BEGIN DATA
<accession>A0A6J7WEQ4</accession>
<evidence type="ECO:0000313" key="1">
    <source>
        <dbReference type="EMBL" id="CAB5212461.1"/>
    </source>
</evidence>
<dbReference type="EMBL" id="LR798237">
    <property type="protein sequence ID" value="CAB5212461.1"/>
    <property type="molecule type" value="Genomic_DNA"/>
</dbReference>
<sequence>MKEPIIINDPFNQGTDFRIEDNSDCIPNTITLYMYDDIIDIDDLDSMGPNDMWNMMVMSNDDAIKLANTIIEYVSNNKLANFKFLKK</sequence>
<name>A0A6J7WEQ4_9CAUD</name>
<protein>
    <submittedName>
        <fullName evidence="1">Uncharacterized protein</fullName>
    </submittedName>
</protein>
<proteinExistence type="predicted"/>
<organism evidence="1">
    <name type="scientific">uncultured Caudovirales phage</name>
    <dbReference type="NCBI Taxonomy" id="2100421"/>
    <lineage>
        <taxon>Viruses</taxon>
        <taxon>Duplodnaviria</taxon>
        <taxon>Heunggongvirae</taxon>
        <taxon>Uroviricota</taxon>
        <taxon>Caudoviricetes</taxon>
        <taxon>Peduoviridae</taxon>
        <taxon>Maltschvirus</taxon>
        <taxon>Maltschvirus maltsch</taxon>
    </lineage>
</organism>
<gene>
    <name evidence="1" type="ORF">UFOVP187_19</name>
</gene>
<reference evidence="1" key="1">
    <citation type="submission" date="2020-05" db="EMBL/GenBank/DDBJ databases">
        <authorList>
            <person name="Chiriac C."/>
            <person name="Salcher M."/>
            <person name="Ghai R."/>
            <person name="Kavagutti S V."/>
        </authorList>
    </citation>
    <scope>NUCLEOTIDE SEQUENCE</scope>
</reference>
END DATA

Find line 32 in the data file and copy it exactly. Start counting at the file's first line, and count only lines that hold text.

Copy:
</organism>